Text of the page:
His career gained momentum in 1995 with his breakout performance in The Usual Suspects, where he played the mumbling, wisecracking Fred Fenster. The role won him an Independent Spirit Award for Best Supporting Male and established him as a character actor. This led to stronger roles in independent and major studio films, including playing Gaspare in Abel Ferrara's The Funeral (1996) and winning a second consecutive Independent Spirit Award for Best Supporting Male for his work as Benny Dalmau in Basquiat (1996), directed by his friend, artist Julian Schnabel. Del Toro also shared the screen with Robert De Niro in the big-budget thriller The Fan (1996), in which he played Juan Primo, a charismatic Puerto Rican baseball star. He subsequently starred opposite Alicia Silverstone in Excess Baggage (1997), which Silverstone produced.
For Fear and Loathing in Las Vegas, the 1998 film adaptation of Hunter S. Thompson's famous book, he gained more than 40 lbs. (about 18 kg) to play Dr. Gonzo (a.k.a. Oscar Zeta Acosta), Thompson's lawyer and drug-fiend cohort. The surrealistic film, directed by Terry Gilliam, has earned a cult following over the years.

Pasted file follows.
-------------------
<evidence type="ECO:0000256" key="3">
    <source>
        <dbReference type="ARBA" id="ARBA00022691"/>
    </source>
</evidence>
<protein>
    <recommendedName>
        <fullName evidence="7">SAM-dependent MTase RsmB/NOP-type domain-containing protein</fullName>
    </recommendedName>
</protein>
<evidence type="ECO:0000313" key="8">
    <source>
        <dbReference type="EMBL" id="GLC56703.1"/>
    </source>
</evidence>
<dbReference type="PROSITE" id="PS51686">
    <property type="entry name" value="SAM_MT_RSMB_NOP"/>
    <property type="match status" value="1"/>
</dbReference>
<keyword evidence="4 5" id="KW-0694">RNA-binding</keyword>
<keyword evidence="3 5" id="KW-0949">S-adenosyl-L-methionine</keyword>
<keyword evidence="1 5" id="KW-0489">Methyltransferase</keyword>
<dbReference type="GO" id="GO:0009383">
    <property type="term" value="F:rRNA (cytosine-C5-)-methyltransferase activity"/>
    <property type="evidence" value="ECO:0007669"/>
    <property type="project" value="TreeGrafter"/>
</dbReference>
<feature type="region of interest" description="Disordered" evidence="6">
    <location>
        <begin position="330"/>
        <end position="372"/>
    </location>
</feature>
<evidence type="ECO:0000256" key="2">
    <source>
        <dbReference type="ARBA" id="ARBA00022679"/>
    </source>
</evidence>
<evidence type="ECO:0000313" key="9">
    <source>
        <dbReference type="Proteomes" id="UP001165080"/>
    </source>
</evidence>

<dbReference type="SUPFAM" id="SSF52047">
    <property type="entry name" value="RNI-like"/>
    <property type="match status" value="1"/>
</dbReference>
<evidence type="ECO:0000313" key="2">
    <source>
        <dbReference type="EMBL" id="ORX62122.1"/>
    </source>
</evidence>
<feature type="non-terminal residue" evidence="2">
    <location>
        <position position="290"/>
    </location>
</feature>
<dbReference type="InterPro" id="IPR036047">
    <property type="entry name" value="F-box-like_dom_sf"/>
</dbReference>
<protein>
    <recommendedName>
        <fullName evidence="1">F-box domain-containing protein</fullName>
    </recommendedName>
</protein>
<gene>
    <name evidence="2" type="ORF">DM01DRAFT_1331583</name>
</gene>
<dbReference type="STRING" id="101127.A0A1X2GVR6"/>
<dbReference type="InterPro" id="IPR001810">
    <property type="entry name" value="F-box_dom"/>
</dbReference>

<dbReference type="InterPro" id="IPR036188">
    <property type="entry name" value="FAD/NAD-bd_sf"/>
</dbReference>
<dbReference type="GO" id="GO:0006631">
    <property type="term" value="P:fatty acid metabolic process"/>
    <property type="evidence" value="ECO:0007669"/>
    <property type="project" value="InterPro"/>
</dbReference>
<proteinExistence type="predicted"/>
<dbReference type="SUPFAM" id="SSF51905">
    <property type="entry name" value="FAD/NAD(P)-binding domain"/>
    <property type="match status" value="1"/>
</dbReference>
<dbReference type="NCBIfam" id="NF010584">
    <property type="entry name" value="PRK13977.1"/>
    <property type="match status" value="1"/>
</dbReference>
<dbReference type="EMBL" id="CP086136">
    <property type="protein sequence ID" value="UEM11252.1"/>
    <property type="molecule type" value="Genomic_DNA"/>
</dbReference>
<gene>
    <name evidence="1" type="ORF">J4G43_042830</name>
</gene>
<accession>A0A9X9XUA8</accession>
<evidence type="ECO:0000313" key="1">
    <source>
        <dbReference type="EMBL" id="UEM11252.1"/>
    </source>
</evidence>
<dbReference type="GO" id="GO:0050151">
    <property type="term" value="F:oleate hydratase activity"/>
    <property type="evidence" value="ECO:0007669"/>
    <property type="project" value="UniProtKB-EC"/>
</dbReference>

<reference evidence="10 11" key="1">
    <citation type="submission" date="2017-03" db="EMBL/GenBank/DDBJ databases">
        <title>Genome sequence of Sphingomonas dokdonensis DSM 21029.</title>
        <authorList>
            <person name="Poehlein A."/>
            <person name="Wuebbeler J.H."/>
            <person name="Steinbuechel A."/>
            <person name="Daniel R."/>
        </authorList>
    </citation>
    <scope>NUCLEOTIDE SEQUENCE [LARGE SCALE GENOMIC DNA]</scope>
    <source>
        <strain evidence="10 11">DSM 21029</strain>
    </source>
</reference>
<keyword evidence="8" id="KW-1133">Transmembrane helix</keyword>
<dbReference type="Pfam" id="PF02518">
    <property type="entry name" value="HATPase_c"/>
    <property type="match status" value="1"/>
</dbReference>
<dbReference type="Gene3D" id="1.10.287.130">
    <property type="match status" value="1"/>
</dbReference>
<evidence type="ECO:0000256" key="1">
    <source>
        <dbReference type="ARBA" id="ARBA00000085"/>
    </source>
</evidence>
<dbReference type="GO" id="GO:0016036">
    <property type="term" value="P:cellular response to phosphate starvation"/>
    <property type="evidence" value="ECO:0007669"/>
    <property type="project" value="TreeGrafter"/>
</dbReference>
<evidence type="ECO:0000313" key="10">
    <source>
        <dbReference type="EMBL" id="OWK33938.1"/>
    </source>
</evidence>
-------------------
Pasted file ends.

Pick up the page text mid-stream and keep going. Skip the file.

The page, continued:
Del Toro's performances in four films in 2000 gained him a mainstream audience. First, the crime yarn The Way of the Gun reunited him with The Usual Suspects screenwriter Christopher McQuarrie. A few months later, he stood out among a first-rate ensemble cast in Steven Soderbergh's Traffic, a complex dissection of the North American drug wars. As Javier Rodriguez — a Mexican border policeman struggling to remain honest amid the corruption and deception of illegal drug trafficking — del Toro, who spoke most of his lines in Spanish, gave a performance that dominated the film. His performance swept all of the major critics' awards in 2001. Del Toro won an Academy Award for Best Supporting Actor, becoming the fourth living Oscar winner whose winning role was a character who speaks predominantly in a foreign language. Del Toro is also the third Puerto Rican actor to win an Oscar, after Jose Ferrer and Rita Moreno. The night he won his Oscar marked the first time that two actors born in Puerto Rico were nominated in the same category (the other actor was Joaquin Phoenix). In his acceptance speech, del Toro thanked the people of both Nogales, Arizona and Nogales, Sonora and dedicated his award to them. In addition to the Oscar, he also won the Golden Globe Award and the Screen Actors Guild award for Best Actor. Traffic was also a success at the box office. This was soon followed by a brief role as the diamond thief Franky Four Fingers in Guy Ritchie's hip caper comedy Snatch, and played a mentally-challenged Native American man in The Pledge, directed by his old friend Sean Penn.